Why memoir by Karkare’s daughter is a must read

I intend to send a copy to the Bhopal MP to convince her that Hemant Karkare did his duty as any good Hindu should by arresting her in a terrorist case. She will concede he was incapable of concocting evidence or denying justice

Why memoir by Karkare’s daughter is a must read

Family man: Jui’s (extreme right) memoir begins with her memories of a doting father who never failed to spend time with wife and children despite the pressures of a difficult profession.

Julio Ribeiro

Julio Ribeiro

Jui Karkare Navare is the grieving daughter of the brave policeman, Hemant Karkare, who along with another daredevil IPS officer, Ashok Kamte, and Inspector Vijay Salaskar was shot dead on 26/11/2008 by the Pakistani terrorists.

Jui and her husband, Devdatta Navare, were working in Boston, USA, when Hemant was killed. The couple is still stationed there. It was in Boston that Jui made the time to write a memoir about her father. The book, Hemant Karkare — A Daughter’s Memoir, is ‘must’ reading for all IPS probationers and all young men and women entering the civil services.

My NGO, the PCGT, has bought many copies to be presented to our guest speakers who we invite throughout the year to motivate students of Mumbai’s colleges to become better citizens of this great country. Personally, I intend to send a copy to the Member of Parliament representing Bhopal to convince her that Hemant did his duty as any good Hindu should by arresting her in a terrorist case. After reading it, she will certainly concede that Hemant Karkare was incapable of concocting evidence, diverting from the truth or denying justice to other human beings.

It is to the credit of Jui that she refrains from passing any judgment on the MP’s emotional rantings! In her memoir, Jui makes only passing reference to Pragya Thakur’s allegations through the words of a few of her father’s colleagues and friends who have spelt out their thoughts on this great police officer.

Jui’s memoir begins with her own childhood memories of a doting father who never failed to spend time with his wife and children despite the pressures exerted by a difficult profession. At a very early stage of their upbringing, Hemant had inculcated in his children the habit of reading and observing the beauty of nature and appreciating works of art. He himself created art from driftwood and his offspring learnt to admire the talent and dedication required of a creative artist.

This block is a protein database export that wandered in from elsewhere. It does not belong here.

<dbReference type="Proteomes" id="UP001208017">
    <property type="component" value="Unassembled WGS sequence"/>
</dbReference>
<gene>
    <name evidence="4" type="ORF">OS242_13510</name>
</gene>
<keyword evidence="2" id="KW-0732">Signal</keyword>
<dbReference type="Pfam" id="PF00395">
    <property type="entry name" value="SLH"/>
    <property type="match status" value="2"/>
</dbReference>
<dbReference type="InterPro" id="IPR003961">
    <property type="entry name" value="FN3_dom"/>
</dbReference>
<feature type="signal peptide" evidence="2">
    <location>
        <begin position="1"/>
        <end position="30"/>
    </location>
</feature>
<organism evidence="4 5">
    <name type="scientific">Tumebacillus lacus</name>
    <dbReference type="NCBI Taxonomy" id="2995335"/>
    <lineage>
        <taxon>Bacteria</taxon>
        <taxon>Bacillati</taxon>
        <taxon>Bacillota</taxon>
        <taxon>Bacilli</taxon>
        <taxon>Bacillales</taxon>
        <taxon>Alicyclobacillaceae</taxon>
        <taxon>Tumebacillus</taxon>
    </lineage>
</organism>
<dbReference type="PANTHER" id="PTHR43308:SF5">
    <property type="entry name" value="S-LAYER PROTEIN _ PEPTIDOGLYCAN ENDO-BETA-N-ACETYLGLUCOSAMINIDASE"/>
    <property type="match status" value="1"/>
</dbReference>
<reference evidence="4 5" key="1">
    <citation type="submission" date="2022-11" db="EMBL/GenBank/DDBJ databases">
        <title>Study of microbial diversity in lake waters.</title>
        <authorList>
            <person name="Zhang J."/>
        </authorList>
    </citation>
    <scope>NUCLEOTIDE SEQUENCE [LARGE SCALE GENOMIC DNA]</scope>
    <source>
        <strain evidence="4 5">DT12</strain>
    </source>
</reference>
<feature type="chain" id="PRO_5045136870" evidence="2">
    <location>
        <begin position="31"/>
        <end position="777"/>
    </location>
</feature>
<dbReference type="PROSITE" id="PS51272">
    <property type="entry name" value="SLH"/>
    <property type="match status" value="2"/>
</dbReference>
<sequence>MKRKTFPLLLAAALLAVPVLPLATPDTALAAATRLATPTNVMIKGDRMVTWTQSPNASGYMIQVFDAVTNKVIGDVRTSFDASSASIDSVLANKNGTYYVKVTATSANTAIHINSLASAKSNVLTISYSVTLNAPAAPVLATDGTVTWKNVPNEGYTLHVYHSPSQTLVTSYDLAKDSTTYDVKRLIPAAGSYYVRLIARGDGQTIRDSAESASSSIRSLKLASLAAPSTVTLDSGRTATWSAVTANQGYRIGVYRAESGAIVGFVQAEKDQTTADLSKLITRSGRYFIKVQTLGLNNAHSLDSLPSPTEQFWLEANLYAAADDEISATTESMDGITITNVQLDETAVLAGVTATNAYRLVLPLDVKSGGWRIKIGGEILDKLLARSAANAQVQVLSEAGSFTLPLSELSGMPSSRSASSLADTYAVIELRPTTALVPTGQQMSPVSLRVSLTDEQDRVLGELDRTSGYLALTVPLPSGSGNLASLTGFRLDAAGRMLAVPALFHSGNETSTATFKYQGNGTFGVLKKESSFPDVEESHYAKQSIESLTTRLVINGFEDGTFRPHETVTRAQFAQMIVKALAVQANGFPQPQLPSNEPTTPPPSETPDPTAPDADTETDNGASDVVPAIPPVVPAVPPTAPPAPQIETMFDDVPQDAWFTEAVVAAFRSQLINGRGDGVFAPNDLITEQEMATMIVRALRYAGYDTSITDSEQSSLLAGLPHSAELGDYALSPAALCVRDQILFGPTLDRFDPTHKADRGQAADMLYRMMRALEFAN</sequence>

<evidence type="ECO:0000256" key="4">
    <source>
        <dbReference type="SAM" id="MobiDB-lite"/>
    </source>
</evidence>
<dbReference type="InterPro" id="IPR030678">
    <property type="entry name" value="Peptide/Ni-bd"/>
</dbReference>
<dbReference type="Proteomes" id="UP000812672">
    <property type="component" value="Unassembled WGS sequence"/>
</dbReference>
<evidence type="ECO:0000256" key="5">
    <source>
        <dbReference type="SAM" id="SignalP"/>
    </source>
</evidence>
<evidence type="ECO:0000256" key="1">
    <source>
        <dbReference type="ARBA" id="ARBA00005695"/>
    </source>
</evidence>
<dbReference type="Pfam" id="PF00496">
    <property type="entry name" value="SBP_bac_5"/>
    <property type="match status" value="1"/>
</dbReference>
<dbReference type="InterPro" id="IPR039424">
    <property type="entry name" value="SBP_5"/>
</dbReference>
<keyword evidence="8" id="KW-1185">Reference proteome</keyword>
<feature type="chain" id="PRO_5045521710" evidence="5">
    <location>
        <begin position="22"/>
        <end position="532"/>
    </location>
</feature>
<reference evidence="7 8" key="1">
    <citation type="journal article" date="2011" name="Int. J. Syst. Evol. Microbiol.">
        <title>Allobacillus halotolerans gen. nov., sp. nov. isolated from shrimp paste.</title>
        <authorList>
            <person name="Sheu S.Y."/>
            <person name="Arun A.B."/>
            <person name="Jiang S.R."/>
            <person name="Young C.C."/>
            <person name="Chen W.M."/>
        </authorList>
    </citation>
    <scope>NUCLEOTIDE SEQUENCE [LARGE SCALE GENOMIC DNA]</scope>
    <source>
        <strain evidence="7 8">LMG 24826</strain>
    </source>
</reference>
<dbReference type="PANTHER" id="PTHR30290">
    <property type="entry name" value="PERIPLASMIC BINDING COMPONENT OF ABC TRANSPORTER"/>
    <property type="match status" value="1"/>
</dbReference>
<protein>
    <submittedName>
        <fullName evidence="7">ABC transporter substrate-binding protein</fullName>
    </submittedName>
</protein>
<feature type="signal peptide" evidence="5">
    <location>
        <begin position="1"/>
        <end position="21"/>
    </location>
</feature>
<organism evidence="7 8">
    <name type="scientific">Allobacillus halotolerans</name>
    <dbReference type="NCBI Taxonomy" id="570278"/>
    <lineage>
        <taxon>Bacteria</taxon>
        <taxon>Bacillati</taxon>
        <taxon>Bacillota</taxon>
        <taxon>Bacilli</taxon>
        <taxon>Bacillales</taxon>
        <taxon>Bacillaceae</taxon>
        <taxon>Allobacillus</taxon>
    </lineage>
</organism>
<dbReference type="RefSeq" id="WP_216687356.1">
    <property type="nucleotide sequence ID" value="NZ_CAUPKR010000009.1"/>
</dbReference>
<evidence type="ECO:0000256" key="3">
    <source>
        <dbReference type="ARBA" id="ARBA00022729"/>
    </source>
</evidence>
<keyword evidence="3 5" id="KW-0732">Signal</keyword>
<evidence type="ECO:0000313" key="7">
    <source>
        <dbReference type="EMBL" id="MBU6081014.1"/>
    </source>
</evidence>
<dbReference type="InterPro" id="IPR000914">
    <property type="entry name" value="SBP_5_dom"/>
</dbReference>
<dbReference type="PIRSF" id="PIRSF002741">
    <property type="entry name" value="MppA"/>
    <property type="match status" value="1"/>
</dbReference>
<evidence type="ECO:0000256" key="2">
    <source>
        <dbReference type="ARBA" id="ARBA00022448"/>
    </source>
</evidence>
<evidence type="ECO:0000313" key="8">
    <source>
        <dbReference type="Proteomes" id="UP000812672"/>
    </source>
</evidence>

The book delves into Hemant’s posting in the Maoist stronghold of Chandrapur. From his colleagues and juniors, she learnt of his meticulous study of the task he was facing, the leaders of the force opposing him, their tactics and the ingenuity they were obliged to use in fighting the might of the state.

Hemant made a survey of the human and non-human material at his disposal and allotted tasks according to the capabilities of his aides. He then proceeded to motivate them by giving credit where it was due, never misappropriating the good work of subordinates to himself, as some poor leaders of men are wont to do. Thereby, he left behind a contented force and reduced the burden of those who succeeded him in office.

Jui has included in her book the stories told by junior officers of Hemant’s inspirational leadership, his leading from the front and willingness to accept responsibility in difficult circumstances. In short, Hemant was a true leader of men who would sacrifice their own lives for him when the need arose. To achieve that status, an officer needs to be credible and just in his dealings and willing to accept blame when things do not work out according to plan. Hemant passed muster on all these criteria of leadership. And that is why when he was killed, the men who had worked closely with him at different points of time were drowned in grief.

A particularly poignant interview reproduced in the book was from Hemant’s cook in Vienna, Raju Patil. How a ‘Sahab’ treats his domestic help reveals more about the character of the ‘Sahab’ than any other examples of his interactions with other human beings. Hemant Karkare was a humanist in his thoughts and also in his deeds. When the poor and the troubled approached him with their woes, he did not merely sympathise with them, but helped them with justice being delivered. That is why he was loved by one and all — his own juniors in the police force and by the people he served. That, to my mind, is the true worth of a professional policeman. And also the true measure of his success.

It is impossible to even remotely suspect Hemant Karkare of involving a woman, or a man for that matter, in a false case. This book, so well written and compiled, will prove this conclusion. And that is why I will send a copy to his accuser, the MP from Bhopal!


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